If the search intent is different, then you can target multiple pages with the same keyword. For example, the term ‘digital marketing’ can have both commercial and informational search intent. 

As we can see from the screenshots below, some users may be looking for more information on digital marketing such as what it is, what it involves and how to do it. These search results have informational intent.

However, if we scroll down a little further, Google also returns a local pack which shows local businesses that offer digital marketing services. This result has commercial intent.

Because the keyword ‘digital marketing’ has mixed intent, having two pages that reference it doesn’t necessarily signal a keyword cannibalisation issue: it would be fine to have a service page targeting ‘digital marketing services’ as well as an informational guide with a primary target keyword of ‘digital marketing’. 

Both pages would pick up impressions for ‘digital marketing’ as a standalone query – but this wouldn’t be a problem. The guide and service page would each rank for and drive traffic via their primary targets (‘digital marketing’ and ‘digital marketing services’ respectively). They’d also attract clicks from a wider range of longer-tail keywords, justifying the need to have two separate pages. If we were just to have one page discussing digital marketing, there would be less overlap but also less overall traffic to the site.

How can I find keyword cannibalisation?

There are multiple ways to identify keyword cannibalisation. For the best results, we would suggest using a combination of the following methods. 

Keyword tracking tools

Keyword tracking tools such as SEOmonitor will allow you to see what pages are ranking for specific keywords. You can then monitor fluctuations whereby different pages are ranking for the same keyword. Once you’ve noted these down, you’ve found your problem pages. These tools also have specific keyword cannibalisation filters which automatically pull out potential issues with your tracked keywords.

Google Search Console

Similarly, free tools such as Google Search Console (GSC) can help you identify potential cannibalisation issues. You can find these using the performance report and clicking on a query. Next, you need to click on the “pages” tab which will bring up any URL on your website which is ranking for that specific keyword.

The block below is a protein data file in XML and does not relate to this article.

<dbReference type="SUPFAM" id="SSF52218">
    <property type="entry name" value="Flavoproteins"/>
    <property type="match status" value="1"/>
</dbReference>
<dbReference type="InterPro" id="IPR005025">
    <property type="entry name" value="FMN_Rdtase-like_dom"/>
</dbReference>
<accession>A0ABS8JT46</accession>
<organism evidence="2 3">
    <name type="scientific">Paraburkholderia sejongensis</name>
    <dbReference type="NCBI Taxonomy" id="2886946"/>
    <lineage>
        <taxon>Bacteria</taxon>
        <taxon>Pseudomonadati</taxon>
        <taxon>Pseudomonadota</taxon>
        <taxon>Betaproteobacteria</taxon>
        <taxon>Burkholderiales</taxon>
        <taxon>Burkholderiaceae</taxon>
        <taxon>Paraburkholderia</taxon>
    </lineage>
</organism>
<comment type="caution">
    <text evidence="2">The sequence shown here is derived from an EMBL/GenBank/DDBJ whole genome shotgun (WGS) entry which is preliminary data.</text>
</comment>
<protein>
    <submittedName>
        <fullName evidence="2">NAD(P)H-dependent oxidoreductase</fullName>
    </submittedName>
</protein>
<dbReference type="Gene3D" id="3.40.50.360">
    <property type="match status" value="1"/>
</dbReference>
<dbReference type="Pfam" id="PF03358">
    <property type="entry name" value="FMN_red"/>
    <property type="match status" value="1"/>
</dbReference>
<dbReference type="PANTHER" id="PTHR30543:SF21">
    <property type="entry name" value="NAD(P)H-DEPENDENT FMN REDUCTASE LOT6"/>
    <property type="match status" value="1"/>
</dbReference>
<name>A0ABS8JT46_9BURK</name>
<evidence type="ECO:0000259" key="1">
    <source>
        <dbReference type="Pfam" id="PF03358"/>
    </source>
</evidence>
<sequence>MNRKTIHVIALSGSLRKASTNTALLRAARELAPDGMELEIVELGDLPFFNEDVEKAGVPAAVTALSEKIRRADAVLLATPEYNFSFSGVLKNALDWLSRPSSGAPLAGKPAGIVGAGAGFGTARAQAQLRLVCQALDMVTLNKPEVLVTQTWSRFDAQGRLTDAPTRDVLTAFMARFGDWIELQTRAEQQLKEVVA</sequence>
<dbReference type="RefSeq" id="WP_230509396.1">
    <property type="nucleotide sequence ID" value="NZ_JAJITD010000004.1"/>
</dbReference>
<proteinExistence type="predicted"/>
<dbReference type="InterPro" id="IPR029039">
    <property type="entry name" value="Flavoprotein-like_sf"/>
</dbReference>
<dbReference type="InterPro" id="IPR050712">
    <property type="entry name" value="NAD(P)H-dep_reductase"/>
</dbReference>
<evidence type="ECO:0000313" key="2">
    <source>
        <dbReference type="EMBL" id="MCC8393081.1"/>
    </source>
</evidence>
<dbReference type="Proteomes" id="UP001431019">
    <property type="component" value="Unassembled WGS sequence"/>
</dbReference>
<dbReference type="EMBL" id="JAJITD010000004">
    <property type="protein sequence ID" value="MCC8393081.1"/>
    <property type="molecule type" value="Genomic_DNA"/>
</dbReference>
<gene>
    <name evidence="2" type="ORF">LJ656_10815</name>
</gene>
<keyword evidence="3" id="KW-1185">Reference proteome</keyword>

If you notice more than one URL in GSC is getting clicks for the same search term, that’s a signal you should investigate further as this could indicate a case of keyword cannibalisation. 

By exploring and understanding why this is happening, you can take steps to optimise your content and ensure that each page serves its unique purpose without overlapping in a way that confuses search engines and users. 

Using site: search operator

Another method you can use is the site: search operator. For example, if we wanted to find pages on our website which mention the keyword “content strategy”, we would search using “content strategy”.

Note: This doesn’t necessarily highlight a problem. As you can see in the above example, this method returns every page that mentions the keyword. In most cases these pages will be targeting different keywords, however, this approach can highlight a few pages you want to look at in more detail.

A sitemap

Your site operates like a well-organised filing cabinet, and a sitemap serves as a comprehensive map of its content. To identify instances of keyword cannibalisation, try a ctrl + f search on your sitemap to see any problem pages targeting the same keyword. 

Similar to the site operator method mentioned above, this approach won’t always return web pages which are necessarily experiencing keyword cannibalisation. However, it is a good way to uncover pages on your website which cover similar topics, which may be cannibalising each other.

How do I fix keyword cannibalisation?

Now we’ve looked at some ways you can identify keyword cannibalisation, we’re next going to be looking at how you fix it. It’s important to note that there isn’t one single solution to this and the method you choose will depend solely on the individual circumstances of your website. 

Merge your content and implement redirects

If you have content covering the same topic, it can be a good idea to merge the content into one comprehensive guide. This could include multiple blog pages covering the same topic, outdated landing pages and similar FAQ pages.